4. Is overconscientious, scrupulous, and inflexible about matters of morality, ethics, or values (not accounted for by cultural or religious identification).
  5. Is unable to discard worn-out or worthless objects even when they have no sentimental value.
  6. Is reluctant to delegate tasks or to work with others unless they submit to exactly his or her way of doing things.
  7. Adopts a miserly spending style toward both self and others; money is viewed as something to be hoarded for future catastrophes.
  8. Shows rigidity and stubbornness.
Also: anancastia, anancastic, anankastic.


Paranoid Personality Disorder

Paranoid Personality Disorder - WHO F60.0

Personality disorder chalked out by at least three of the following:

  1. Excessive sensitiveness to setbacks and rebuffs;
  2. Tendency to bear grudges persistently, i.e. refusal to forgive insults and injuries or slights;
  3. Suspiciousness and a pervasive tendency to distort experience by misconstruing the neutral or friendly actions of others as hostile or contemptuous;
  4. A combative and tenacious sense of personal rights out of keeping with the actual situation;
  5. Recurrent suspicions, without justification, regarding sexual fidelity of spouse or sexual partner;
  6. Tendency to experience excessive self-importance, manifest in a persistent self-referential attitude;
  7. Preoccupation with unsubstantiated "conspiratorial" explanations of events both immediate to the patient and in the world at large.
      INCLUDING: - expansive paranoid, fanatic, querulant and sensitive paranoid personality (disorder)

EXCLUDING: - delusional disorder - schizophrenia

Diagnostic criteria for 301.0 Paranoid Personality Disorder - DSM-IV

Individuals with this Cluster A Personality Disorder distrust others and are suspicious of their motives.

A pervasive distrust and suspiciousness of others such that their motives are interpreted as malevolent, beginning by early adulthood and present in a variety of contexts, as indicated by four (or more) of the following:

  1. Suspects, without sufficient basis, that others are exploiting, harming, or deceiving him or her.
  2. Is preoccupied with unjustified doubts about the loyalty or trustworthiness of friends or associates.
  3. Is reluctant to confide in others because of unwarranted fear that the information will be used maliciously against him or her.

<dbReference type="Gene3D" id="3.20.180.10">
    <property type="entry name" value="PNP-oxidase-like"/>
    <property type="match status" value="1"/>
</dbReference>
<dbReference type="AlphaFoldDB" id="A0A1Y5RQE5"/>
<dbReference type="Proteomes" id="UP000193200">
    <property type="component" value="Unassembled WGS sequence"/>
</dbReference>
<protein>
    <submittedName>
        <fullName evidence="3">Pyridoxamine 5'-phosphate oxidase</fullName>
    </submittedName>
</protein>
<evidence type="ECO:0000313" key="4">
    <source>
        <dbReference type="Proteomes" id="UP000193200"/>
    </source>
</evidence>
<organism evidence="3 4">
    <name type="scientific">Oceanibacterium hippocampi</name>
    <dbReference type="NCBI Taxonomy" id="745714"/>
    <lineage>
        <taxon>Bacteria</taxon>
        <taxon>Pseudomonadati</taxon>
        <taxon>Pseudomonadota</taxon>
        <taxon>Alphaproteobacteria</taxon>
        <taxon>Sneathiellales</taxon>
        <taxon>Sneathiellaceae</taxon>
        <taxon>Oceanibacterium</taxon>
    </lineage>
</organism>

4. Reads hidden demeaning or threatening meanings into benign remarks or events.
  5. Persistently bears grudges, i.e., is unforgiving of insults, injuries, or slights.
  6. Perceives attacks on his or her character or reputation that are not apparent to others and is quick to react angrily or to counterattack.
  7. Has recurrent suspicions, without justification, regarding fidelity of spouse or sexual partner.
  8. Does not occur exclusively during the course of Schizophrenia, a Mood Disorder With Psychotic Features, or another Psychotic Disorder and is not due to the direct physiological effects of a general medical condition.
Note: If criteria are met prior to the onset of Schizophrenia, add "Premorbid," e.g., "Paranoid Personality Disorder (Premorbid)."

Also: paranoia.


Schizoid Personality Disorder

Schizoid Personality Disorder - WHO F60.1

Personality disorder chalked out by at least three of the following:

  1. Few, if any, activities, provide pleasure.
  2. Emotional coldness, detachment or flattened affectivity.
  3. Limited capacity to express either warm, tender feelings or anger towards others.
  4. Apparent indifference to either praise or criticism.
  5. Little interest in having sexual experiences with another person (taking into account age).
  6. Almost invariable preference for solitary activities.
  7. Excessive preoccupation with fantasy and introspection.
  8. Lack of close friends or confiding relationships (or having only one) and of desire for such relationships.
  9. Marked insensitivity to prevailing social norms and conventions.